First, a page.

How High Should You Cut Your Grass?

eye-level with tall grass

How high you cut your grass is an important consideration for a healthy lawn. In this article, we’ll discuss the ideal mowing height for your grass type so you can create a healthier lawn with every cut.

Ideal Grass Height 

How high to cut the grass varies depending on the species of grass. Here are a few recommendations from Cooperative Extension publications across the country.

If you have warm-season grass, check out these mowing heights from the University of Georgia’s College of Agricultural & Environmental Sciences:

GrassType of GrassMowing Height
Centipede grass*Warm Season1-2 inches
Common bermudagrass*Warm Season1-2 inches
Hybrid bermuda*Warm Season1-1.5 inches
St. Augustine*Warm Season2-3 inches
Zoysiagrass*Warm Season1-2 inches

If you have cool-season grass, consider these mowing recommendations from universities across the country:

GrassType of GrassMowing Height
Creeping red fescuesCool Season3-3.5 inches
Kentucky bluegrassCool Season2.5-3.5 inches
Perennial ryegrassCool Season1.5-2.5 inches
Turf-Type Tall Fescue*Cool Season2-3 inches
  • * Increase mowing height by a half inch inch during the hottest months.

If you’re in the northern part of the country, from Maine down to Pennsylvania and across to California, you probably have a cool-season grass. If you live from West Virginia down to North Carolina over to southern California, you may have either warm- or cool-season grass. (This area is called the Transition Zone.) If you live in the southern parts of the country, from South Carolina down, you likely have warm-season grass. 

Check out our handy map to help you determine which area you live in.

infographic showing the cool and warm season grasses on the US map, along with the transitional zone

A note on grass height

You will notice regional differences in mowing height recommendations. This lawn calendar from the University of Georgia recommends Zoysia be mowed at 1 to 2 inches or up to 2.5 inches during the warmer months. But the University of Kentucky recommends Zoysia be cut from 1 to 3 inches. 

If you are unsure about the best grass height for your lawn, you can always ask your local Cooperative Extension service for help. 

How much to cut

If your grass has gotten overgrown and you are wondering how much you should cut at one time, we’re glad you asked. 

There is an important rule in the landscaping industry called the “one-third rule” of mowing. It simply says: Don’t cut more than one-third of the grass blade per mow.

While it may be convenient to cut off more than one-third of the blade if the grass is overgrown, resist. If you cut too much of the blade at once, the grass can become overly stressed and stop growing the root system so it can focus on the leaves and shoots.

Remember, a strong root system helps fortify the grass against drought and other stresses, so keeping it strong is a top priority.


1. How tall should I mow my grass before and after the dormant season?

For the last cut in the fall and the first cut in the spring, set the lawn mower a little lower than usual as a general rule of thumb. Although some say to keep the grass at a normal height going into winter, others recommend cutting it lower so fungi such as snow mold don’t have a chance to take hold. Since winter conditions vary across the country, ask your Extension agent for local advice.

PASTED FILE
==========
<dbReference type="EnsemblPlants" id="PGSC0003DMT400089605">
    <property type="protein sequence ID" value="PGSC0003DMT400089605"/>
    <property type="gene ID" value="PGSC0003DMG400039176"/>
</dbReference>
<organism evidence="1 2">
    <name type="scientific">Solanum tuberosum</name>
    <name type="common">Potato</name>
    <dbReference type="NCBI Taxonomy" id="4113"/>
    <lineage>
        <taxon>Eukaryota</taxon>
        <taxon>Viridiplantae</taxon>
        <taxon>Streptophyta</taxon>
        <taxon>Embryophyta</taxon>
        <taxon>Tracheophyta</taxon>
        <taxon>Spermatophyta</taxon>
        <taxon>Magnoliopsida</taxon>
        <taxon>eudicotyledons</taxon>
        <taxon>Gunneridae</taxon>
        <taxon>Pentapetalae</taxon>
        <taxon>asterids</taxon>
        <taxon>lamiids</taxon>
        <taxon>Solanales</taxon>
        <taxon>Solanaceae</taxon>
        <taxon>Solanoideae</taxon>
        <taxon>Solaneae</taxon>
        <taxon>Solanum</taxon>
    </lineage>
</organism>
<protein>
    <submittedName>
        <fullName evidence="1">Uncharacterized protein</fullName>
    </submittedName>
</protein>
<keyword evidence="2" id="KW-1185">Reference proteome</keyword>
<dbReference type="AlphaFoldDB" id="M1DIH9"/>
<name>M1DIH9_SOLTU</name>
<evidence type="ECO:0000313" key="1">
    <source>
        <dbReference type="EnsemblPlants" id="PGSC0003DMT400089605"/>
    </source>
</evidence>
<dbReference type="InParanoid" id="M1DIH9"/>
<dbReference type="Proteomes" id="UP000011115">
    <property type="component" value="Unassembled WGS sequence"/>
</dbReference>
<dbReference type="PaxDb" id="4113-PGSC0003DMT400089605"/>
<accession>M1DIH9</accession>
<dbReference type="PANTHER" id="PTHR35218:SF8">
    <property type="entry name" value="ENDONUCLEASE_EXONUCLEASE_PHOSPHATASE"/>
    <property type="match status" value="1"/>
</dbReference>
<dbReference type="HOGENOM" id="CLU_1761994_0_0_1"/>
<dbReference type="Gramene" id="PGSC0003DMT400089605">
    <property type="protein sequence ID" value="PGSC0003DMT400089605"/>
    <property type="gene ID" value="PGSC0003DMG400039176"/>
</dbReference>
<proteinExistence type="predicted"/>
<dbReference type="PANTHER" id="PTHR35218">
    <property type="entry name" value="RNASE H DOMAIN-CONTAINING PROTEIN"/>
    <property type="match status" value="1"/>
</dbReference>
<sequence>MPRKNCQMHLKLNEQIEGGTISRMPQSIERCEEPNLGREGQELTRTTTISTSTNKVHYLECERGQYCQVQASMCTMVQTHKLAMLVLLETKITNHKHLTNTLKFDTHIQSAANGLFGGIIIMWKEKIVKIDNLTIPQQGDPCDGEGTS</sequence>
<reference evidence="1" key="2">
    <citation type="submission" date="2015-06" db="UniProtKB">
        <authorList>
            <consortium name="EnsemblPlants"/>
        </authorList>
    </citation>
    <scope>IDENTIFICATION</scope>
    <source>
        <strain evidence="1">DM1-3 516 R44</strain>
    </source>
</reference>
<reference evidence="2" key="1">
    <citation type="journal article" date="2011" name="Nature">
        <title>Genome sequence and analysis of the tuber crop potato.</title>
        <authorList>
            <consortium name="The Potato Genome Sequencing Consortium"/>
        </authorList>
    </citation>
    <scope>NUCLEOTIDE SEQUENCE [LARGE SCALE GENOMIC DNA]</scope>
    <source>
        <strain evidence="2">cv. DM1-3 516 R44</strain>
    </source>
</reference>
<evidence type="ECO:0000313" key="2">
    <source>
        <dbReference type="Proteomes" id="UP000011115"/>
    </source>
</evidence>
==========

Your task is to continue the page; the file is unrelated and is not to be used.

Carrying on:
Experts recommend reducing the cutting height for your first mow in the spring as well. This helps remove debris and get the lawn off to a good start. As soon as the turf starts to grow again, mow at the proper mowing height.

2. Should I bag my clippings?

Not under normal conditions. Use a mulching mower blade and leave the grass clippings on the lawn. This puts valuable nitrogen and other nutrients back into the grass. 

As long as you follow the one-third rule, your clippings will not contribute to the thatch on your lawn.

3. What are other lawn care tips I should know?

Here are a few mowing tips to make your lawn look great:

✓ Mow when the grass is dry.
Wet grass leaves unsightly clumps on the lawn and smothers the grass.

✓ Vary your mowing patterns each time you cut.
This helps to keep the grass growing straight and prevents mower wear on the lawn.
✓ Err on the tall side.
Cut on the higher side of the ideal height range, if you can. Taller grass helps prevent crabgrass and other annual weeds from germinating. Tall grass blades also help the root system grow deep.

✓ Keep your mower blade sharp. 
Dull blades tear; sharp blades slice.

✓ Don’t water after 9 a.m.
This helps prevent fungus from developing.

✓ Water infrequently but deeply. 
Aim for 1 inch of water once per week.

A healthy lawn begins with proper mowing

Mowing your grass is the first step to getting a healthy lawn. Mow according to the recommended height for your grass (and region), and don’t mow more than one-third of the blade at a time. Following these tips will help you have healthier grass throughout the year.

Want someone else to take on your mowing chores? Hire a professional to cut your grass at the right height every time.

Main Photo Credit: Katya Austin | Unsplash

Hilary Walker